Family members providing care to aging loved ones or relatives diagnosed with Alzheimer’s are likely familiar with many of the physical and cognitive side effects of the disease. However, one common side effect that is often overlooked is changes in sleep patterns, which can grow more unpredictable as the disease progresses.
While Philadelphia Alzheimer’s care specialists do not fully understand the cause of sleep changes in seniors with Alzheimer’s, the disease’s impact on the brain causes a wide of sleep issues from the inability of fall asleep to the inability to stay asleep.
Effects on the Brain
Alzheimer’s causes shifts in the sleep-wake cycle, leaving seniors with the disease to feel drowsy and tired during the day and awake at night. In fact, studies show in the late stages of the disease, seniors may spend as much as 40 percent of the night awake and much of their time during the day sleeping. The result is around-the-clock napping rather than having periods of deep sleep, which can lead to agitation in the afternoon and evening, commonly referred to as sundowning.
Conditions like depression that occur alongside Alzheimer’s may also make it difficult for a senior to fall or stay asleep. Scientists believe the combination of Alzheimer’s and depression can negatively impact a person’s brain and cause them to feel upset or restless. Similarly, the result is that the senior may prefer to sleep or remain sedentary during the day, giving them energy to stay up through the evening.
Overcoming Sleep Issues with Alzheimer’s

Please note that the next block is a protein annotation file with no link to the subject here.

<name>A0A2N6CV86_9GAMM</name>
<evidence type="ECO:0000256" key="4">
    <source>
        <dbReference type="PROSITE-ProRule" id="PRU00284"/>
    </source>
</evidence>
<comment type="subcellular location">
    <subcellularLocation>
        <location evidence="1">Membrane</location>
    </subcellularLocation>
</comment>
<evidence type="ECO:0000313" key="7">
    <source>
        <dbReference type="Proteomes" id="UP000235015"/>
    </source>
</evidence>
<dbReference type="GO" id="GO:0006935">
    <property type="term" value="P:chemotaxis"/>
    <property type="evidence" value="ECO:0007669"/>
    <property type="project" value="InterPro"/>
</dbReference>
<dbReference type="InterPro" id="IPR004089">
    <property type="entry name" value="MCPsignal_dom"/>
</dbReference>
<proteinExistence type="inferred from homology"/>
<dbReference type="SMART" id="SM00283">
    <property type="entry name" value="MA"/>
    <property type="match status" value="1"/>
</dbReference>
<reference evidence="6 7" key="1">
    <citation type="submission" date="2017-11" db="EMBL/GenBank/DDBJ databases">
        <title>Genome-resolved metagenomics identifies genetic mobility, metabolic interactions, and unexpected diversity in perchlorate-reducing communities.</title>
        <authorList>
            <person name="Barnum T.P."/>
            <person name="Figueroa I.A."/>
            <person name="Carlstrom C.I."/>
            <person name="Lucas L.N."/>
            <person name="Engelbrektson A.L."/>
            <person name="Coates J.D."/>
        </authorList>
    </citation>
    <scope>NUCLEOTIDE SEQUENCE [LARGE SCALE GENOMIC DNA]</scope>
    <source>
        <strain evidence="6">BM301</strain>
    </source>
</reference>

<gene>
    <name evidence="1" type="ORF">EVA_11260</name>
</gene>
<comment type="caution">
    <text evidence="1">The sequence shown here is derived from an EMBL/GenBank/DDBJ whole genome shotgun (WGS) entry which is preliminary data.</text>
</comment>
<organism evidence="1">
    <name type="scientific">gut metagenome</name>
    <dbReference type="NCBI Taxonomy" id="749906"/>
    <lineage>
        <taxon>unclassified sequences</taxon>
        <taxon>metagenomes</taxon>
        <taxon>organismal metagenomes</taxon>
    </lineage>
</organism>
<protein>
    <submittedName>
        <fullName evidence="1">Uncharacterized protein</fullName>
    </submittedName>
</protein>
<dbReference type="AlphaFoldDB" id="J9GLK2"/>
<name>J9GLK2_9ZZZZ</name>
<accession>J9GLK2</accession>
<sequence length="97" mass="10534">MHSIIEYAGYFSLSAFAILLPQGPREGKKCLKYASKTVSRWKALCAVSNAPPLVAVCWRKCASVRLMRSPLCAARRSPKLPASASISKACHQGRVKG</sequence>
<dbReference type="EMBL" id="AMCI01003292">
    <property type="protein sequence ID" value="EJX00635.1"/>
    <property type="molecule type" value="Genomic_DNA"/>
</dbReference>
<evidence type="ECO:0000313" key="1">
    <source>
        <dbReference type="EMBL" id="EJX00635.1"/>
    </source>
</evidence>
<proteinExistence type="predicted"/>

If you have an aging parent or loved one who is living with Alzheimer’s and has trouble sleeping, here are a few suggestions for how to promote a good night’s rest:
- Encourage Daily ActivitiesTry to encourage your loved one to participate in scheduled daily activities. Doing so can keep the mind active and can also tire your loved one physically so that they are more ready for sleep when the evening comes.
- Look into Light TherapyLight therapy has been shown to help some seniors with Alzheimer’s, exposing them to natural light while inside, to better help the body and the brain decipher the difference between night and day.
- Create a Nighttime RoutineCreating a calming nighttime routine can help your loved one prepare for sleep. Limit caffeinated beverages, make sure your loved one uses the restroom, play soft music and be sure the temperature of the room is comfortable.
If your loved one has trouble sleeping at night or finds it difficult to complete other activities of daily living as the result of Alzheimer’s, visit our website at www.homecareassistancephiladelphia.com or call us directly at 215-645-4663. We are a trusted and local provider of Alzheimer’s care with highly trained Alzheimer’s caregivers who are available twenty four hours a day, seven days a week. Request a complimentary, no-obligation consultation today!